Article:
My Career in Sports Journalism

July 1, 2010 at 11:57 am 1 comment

Today’s Mama Kat’s Writer’s Workshop prompt asks, What would people be surprised to know?TV

I was an announcer in the 1996 Georgia Special Olympics Indoor Winter Games. (Yes, THAT’s where you knew me from…)

How is this possible, you ask? How could someone who:

(a) wasn’t clear, specifically, what the Special Olympics were before 1996;

(b) hadn’t previously heard of my assigned event (floor hockey) and didn’t really understand the rules; and

(c) didn’t particularly enjoy speaking in front of large crowds

end up not only providing play-by-play commentary during the games but also preside over the medal ceremonies afterwards?

Like all great comedy, the origin can be found in one word: Timing.

You may associate Atlanta with the Summer Olympic Games and, perhaps, the unfortunate bombing incident during an evening event at the 1996 Games. (Side note: Although I was living in Atlanta at the time, I managed to miss all the news about the bombing that night and didn’t find out about it until my grandmother in Texas called the next morning, waking me up at 5:30 to see if I was alive.)

But the area also hosts the State Indoor Winter Games, and in 1996, I was working in marketing for a company that sponsored the games. This company was in the commercial real estate business, and if you know anything about the commercial real estate business, you know that it employs a lot of men.

At our firm, the men outnumbered the women by about 3 to 1, and the majority of the women were at least 20 years older than me, viewing the guys as cute but silly boys who were mostly closer in age to their sons. (This was the 1990s – “Cougar” still referred to a large wild cat, not this.)

In many ways, the industry as a whole reminded me of a slightly more grown-up, slightly more sophisticated fraternity network, only the members had a LOT more money than your average college kids.

In other words, for a single girl in her 20s: pure awesomeness.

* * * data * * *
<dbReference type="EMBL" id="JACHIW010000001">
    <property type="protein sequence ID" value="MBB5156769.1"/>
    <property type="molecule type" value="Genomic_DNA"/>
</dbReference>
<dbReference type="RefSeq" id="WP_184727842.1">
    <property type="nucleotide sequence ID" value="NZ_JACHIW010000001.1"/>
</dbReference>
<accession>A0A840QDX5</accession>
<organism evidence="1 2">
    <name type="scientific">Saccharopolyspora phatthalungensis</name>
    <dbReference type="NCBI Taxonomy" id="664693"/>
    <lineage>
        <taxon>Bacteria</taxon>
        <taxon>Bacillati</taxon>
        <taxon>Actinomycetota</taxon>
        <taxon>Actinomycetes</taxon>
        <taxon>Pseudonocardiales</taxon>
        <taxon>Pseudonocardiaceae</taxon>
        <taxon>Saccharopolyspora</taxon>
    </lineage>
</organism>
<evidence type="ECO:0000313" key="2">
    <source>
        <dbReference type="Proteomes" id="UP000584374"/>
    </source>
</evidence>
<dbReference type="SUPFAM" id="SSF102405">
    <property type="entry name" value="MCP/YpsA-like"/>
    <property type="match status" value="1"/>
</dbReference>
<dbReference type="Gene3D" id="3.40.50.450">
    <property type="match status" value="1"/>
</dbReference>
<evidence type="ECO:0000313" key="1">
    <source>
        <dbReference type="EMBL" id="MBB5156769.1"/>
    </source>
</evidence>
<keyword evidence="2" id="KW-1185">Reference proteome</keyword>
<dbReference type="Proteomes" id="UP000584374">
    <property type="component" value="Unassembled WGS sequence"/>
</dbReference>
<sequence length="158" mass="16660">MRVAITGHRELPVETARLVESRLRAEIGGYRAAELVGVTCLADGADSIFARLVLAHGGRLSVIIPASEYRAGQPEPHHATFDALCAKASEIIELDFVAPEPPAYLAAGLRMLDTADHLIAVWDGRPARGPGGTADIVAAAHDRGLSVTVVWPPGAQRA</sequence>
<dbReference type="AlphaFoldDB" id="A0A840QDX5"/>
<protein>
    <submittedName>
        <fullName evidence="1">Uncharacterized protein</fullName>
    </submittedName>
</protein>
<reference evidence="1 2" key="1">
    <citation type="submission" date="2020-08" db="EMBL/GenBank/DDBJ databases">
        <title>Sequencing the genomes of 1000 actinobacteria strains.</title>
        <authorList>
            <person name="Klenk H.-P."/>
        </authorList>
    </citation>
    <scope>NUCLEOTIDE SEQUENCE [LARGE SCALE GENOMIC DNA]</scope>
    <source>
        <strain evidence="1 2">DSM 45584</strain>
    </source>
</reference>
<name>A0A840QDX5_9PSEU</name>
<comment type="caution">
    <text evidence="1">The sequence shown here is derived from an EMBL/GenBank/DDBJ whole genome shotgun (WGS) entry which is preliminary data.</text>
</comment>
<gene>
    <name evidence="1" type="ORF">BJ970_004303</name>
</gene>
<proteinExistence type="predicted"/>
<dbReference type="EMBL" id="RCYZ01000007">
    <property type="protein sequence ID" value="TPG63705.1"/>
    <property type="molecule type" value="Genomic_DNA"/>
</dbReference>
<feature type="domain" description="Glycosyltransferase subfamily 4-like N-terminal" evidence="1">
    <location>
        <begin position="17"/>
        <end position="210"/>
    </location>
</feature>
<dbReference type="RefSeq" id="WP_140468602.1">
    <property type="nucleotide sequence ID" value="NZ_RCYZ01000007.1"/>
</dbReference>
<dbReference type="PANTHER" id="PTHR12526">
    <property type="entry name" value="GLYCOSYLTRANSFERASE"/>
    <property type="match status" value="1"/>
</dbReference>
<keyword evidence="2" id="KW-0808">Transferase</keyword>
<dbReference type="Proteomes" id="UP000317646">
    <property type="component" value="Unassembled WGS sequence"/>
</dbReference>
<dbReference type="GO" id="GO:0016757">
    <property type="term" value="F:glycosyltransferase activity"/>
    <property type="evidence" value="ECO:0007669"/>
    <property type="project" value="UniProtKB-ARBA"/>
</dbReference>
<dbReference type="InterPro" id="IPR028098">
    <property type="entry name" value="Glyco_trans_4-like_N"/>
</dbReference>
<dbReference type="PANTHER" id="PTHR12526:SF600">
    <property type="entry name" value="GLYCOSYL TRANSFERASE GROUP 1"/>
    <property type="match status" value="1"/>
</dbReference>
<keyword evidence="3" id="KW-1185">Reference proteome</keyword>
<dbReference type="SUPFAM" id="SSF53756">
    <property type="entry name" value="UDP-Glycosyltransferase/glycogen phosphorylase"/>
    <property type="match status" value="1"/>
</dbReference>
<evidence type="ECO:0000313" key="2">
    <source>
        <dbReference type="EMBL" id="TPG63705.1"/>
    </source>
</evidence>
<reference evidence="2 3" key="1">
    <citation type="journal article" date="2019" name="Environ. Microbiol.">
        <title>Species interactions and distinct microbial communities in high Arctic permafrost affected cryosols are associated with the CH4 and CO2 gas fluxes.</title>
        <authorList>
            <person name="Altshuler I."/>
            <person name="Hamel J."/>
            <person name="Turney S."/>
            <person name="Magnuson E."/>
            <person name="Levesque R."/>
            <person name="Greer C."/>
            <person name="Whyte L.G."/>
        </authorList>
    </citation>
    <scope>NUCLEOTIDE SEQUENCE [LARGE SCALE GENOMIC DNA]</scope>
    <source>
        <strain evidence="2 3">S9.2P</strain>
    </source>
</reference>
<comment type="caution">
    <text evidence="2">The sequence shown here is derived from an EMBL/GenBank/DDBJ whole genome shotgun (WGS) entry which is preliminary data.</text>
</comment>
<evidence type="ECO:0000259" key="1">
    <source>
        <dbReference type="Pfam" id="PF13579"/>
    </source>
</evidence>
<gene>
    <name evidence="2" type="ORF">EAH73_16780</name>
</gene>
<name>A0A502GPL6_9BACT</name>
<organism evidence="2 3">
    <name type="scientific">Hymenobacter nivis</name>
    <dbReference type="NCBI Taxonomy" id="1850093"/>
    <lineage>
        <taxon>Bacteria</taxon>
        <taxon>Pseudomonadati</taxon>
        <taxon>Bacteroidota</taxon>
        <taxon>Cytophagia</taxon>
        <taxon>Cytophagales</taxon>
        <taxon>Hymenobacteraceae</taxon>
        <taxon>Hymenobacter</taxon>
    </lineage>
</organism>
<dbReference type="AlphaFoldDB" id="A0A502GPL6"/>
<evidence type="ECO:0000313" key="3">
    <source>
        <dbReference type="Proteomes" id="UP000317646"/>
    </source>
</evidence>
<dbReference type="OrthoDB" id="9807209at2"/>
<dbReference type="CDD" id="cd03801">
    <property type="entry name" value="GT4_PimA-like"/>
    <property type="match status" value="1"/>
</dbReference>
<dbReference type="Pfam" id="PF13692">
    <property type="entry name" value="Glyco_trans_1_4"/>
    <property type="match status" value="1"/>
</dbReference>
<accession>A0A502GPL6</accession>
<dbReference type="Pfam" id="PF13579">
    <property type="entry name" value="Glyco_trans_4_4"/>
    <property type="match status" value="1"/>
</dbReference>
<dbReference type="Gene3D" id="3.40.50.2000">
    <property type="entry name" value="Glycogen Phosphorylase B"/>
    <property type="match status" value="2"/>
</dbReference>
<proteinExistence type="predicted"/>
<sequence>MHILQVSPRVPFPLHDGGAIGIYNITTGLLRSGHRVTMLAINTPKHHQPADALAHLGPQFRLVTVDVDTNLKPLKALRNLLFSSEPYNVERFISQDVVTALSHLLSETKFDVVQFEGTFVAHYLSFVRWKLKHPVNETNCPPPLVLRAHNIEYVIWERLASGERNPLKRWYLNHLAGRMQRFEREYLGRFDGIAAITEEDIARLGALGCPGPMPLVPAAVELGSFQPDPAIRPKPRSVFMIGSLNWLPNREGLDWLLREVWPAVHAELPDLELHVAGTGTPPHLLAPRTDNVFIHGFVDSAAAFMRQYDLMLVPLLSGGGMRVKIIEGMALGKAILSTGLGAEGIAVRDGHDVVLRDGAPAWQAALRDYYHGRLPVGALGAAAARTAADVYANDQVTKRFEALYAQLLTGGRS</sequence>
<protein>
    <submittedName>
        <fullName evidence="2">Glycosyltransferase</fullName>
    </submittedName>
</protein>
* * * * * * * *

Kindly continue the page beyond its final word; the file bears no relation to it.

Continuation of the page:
microphoneWhen we found out the company would be staffing the floor hockey games as part of our sponsorship contribution, I didn’t rush to fill out the sign-up sheet any more than I’ve ever rushed to make it to a meeting on time. It should have occurred to me that the few slots that didn’t require much hands-on activity with the sport itself (Bus Chaperone, Usher, Greeter, etc.) would quickly be taken by the other women in the company.

I had no concerns about what my role would be with the Special Olympics until that sign-up sheet finally got to me, and there were two slots left:

Announcer-Room A

Announcer-Room C

I stared at the sheet in disbelief. I looked around, thinking this is either an elaborate joke or surely there is some other job I can do, one that isn’t listed on the sign-up sheet. I mulled over my options.

On Air

I picked Room C.

Fortunately, when the time came to make my debut, one of the brokers who was a former college hockey player prepped me on the rules and sat with me as I called the game so I could at least do the players some justice. Being there for their big event was a treat for all of us and something special to behold. We wanted to give them the full experience they had worked so hard to reach.

The funny thing was, when word got around that I had “chosen” to be an announcer, my stock with the guys, including the firm’s partners, suddenly rose. I was a girl, but I could clearly hang with the boys. But at the Games, I saw truly courageous people who were going after much bigger dreams.

So when I presided over the medal ceremonies for these proud athletes, I confidently pressed “play” on the boombox, held my microphone to the speaker and broadcast the majestic Olympic theme throughout Room C as they came to the medal stand to accept their awards.

As I announced their names and their families and friends cheered from the stands, I knew that my first and only foray into sports journalism was all worth it in the end.

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Entry filed under: Mama Kat's Writer's Workshop. Tags: .

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1 Comment Add your own

  • 1. amber  |  July 1, 2010 at 4:43 pm

    What a fantastic thing to be able to say you’ve done! And hey, you learned about a new sport in the process!

    Reply

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